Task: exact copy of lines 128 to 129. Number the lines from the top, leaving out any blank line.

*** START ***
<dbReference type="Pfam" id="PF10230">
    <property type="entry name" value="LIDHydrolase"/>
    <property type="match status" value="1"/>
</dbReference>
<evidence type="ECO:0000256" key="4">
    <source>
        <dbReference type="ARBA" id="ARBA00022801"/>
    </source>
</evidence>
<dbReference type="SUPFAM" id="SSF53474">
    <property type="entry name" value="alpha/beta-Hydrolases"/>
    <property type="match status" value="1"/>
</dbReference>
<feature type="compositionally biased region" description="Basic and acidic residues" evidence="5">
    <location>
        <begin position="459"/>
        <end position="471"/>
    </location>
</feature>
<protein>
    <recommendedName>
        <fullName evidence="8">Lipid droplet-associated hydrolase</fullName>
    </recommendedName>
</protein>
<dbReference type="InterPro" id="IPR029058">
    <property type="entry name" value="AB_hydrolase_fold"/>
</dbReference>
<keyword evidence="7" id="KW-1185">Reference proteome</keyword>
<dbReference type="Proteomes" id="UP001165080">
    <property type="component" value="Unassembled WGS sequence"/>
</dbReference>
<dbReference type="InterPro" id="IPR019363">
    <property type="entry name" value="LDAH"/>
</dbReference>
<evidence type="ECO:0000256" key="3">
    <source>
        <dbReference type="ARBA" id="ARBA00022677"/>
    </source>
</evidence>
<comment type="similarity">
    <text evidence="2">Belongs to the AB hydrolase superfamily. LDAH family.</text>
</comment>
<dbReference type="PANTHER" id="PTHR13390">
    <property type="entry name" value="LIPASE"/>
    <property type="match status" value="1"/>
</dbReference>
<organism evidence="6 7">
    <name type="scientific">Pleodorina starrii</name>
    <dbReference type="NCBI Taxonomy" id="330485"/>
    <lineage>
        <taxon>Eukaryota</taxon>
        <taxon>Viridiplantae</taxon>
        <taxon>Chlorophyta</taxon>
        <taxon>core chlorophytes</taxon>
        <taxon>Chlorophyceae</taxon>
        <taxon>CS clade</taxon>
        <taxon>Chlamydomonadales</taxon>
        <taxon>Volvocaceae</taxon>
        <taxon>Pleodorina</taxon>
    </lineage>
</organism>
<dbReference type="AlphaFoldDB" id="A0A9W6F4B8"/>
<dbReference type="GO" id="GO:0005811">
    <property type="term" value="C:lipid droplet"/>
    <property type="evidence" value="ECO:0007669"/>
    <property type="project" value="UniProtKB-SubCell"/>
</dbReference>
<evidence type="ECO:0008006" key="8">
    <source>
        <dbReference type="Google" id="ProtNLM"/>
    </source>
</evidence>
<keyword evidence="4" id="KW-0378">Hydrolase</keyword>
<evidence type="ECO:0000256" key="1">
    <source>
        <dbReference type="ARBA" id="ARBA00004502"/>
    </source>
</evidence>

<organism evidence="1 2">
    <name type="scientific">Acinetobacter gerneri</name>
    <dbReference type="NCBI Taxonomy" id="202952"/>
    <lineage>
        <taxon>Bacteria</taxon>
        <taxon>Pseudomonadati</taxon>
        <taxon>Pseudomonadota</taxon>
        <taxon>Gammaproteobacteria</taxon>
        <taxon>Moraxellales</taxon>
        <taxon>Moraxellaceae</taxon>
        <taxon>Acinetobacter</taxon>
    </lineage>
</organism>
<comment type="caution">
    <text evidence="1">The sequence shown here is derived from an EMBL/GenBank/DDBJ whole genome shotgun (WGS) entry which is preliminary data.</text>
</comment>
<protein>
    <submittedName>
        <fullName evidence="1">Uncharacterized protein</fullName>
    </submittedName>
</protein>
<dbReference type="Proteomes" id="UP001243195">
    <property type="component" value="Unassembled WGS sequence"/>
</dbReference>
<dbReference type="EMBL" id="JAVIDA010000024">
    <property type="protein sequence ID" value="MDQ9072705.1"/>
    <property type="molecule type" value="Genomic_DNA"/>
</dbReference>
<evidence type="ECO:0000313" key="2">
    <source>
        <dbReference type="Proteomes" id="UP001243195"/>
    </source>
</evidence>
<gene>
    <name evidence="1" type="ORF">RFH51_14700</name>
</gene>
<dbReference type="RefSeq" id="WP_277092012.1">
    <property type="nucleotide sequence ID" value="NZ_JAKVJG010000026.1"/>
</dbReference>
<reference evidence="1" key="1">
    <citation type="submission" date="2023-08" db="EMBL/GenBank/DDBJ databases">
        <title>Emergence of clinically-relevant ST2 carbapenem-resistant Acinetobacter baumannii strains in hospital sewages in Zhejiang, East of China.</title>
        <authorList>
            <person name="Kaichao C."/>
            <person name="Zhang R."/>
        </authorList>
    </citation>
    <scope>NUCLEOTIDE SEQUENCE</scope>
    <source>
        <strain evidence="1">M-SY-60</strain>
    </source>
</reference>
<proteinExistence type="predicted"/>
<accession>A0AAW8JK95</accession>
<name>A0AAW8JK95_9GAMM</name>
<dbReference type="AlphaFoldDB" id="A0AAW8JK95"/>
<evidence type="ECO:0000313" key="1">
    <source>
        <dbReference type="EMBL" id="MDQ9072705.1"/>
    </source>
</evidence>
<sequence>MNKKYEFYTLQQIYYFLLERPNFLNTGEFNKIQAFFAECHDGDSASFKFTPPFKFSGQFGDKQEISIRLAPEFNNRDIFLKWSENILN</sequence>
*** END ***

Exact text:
        <strain evidence="1">M-SY-60</strain>
    </source>